The final chapter in the long-running legal battle to extradite 90-year-old Charles Zentai to Hungary for his alleged involvement in war crimes has begun in the High Court.
Australia's Minister for Home Affairs is appealing a ruling of the Full Bench of the Federal Court, which last year found it was not open to the government to make an order to extradite Mr Zentai because the offence “war crime” did not exist in Hungarian law in November 1944.
Mr Zentai has rejected the allegations against him and denied any involvement in the crime.
That was when Mr Zentai is alleged with two others to have assaulted a young Jewish man and thrown his body in the Danube River in Hungary.
The minister is appealing on the grounds the court made an error by ruling that the extradition may only take place where the specific offence for which extradition is sought existed under Hungarian law at the time.
Stephen Lloyd SC, for the minister, said the government made inquiries in Hungary and determined that Mr Zentai's alleged offence would have constituted a crime - specifically murder - which was recognised by Hungarian law in 1944.
Mr Zentai's son Ernie Steiner, who attended the High Court today, said his father was frail.
“He is very anxious and stressed. We have had seven years of this process and would like a result and hopefully he can live out the end of his days in peace,” Mr Steiner said outside court.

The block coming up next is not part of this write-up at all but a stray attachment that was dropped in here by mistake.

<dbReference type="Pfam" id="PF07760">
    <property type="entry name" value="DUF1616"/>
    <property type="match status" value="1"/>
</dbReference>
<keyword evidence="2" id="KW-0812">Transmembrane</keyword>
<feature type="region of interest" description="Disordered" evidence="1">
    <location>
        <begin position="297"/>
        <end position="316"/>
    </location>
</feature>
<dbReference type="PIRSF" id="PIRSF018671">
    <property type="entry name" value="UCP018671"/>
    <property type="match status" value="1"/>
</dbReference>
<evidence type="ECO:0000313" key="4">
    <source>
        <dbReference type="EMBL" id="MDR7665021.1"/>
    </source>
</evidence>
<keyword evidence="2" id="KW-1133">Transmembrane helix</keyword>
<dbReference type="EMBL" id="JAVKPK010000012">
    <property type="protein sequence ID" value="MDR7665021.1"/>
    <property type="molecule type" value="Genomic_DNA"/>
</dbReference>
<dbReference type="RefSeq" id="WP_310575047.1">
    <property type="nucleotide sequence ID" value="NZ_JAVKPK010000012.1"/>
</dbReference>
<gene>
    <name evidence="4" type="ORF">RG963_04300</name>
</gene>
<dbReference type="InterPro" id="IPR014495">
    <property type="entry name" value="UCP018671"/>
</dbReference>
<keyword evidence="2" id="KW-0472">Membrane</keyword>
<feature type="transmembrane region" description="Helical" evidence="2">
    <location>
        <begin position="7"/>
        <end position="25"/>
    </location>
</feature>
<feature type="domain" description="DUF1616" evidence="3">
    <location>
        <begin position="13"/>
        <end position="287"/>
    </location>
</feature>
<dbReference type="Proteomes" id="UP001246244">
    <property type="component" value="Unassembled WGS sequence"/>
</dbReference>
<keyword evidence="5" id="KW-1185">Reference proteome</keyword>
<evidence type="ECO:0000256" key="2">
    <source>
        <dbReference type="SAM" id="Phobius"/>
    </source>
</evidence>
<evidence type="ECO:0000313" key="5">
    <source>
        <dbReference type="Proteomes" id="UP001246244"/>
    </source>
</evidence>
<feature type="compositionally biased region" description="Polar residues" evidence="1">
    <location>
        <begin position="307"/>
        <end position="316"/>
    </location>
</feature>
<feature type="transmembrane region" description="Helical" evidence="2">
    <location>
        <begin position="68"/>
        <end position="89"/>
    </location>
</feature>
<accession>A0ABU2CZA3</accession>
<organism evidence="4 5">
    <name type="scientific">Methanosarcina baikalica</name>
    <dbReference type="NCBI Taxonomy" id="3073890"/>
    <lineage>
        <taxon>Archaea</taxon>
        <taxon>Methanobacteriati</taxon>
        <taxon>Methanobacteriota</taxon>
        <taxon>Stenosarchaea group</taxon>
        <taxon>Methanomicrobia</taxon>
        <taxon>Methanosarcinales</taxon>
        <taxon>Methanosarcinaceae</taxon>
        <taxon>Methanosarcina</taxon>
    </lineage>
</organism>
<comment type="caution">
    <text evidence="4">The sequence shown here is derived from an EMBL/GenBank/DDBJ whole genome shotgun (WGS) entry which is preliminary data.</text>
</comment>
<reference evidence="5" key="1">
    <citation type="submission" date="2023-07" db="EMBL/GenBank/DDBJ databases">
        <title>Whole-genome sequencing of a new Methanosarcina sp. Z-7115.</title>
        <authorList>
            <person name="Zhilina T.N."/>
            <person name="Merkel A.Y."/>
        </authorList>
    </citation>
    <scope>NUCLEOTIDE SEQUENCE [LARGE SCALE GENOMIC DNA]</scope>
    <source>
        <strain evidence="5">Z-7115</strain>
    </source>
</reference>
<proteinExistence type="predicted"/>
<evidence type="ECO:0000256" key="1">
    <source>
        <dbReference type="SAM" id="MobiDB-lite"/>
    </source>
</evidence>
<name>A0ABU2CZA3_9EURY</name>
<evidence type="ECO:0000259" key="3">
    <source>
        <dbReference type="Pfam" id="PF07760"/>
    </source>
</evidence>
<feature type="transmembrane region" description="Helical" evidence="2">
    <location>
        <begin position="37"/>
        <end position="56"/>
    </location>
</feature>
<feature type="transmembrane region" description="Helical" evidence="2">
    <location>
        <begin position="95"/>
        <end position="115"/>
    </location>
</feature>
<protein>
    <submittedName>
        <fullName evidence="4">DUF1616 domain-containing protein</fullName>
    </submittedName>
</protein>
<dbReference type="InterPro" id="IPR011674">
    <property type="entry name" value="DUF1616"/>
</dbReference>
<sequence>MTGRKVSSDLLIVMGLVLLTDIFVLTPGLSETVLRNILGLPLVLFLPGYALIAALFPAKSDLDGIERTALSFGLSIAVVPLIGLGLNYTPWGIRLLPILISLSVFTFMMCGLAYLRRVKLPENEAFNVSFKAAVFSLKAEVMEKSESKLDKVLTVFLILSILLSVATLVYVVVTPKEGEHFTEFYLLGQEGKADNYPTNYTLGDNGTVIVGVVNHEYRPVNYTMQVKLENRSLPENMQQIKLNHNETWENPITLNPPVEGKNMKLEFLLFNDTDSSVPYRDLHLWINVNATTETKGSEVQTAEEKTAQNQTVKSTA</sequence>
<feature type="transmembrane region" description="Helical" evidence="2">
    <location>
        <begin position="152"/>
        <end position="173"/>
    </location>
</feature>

Much of the morning's legal argument turned on whether a principle of “double criminality” applied to the case, which would require a comparable crime in Australian law.
Justice William Gummow raised concerns that the extradition treaty enacted between Hungary and Australia in 1995 was silent on comparisons between how the crime was punished.
“This offence of murder, if it was an offence at the end of 1944 by Mr Zentai when he was in the Hungarian army, would have been punishable - if at all - by a military tribunal, would it not?” Justice Gummow asked.
“When we are talking about double criminality, we should not get ourselves into a box - if in 1944 a service person murdered somebody, what is the double criminality under our law? I don't think it is just the state law of murder in the particular state it happened?” he asked.
Justice Gummow said he believed insufficient legal attention was being given to the circumstances in Australia in 1944.
“We were at war too,” he said.
The case has been lodged in the name of former home affairs minister Brendan O'Connor, who has since been replaced as minister by Jason Clare.
The case continues.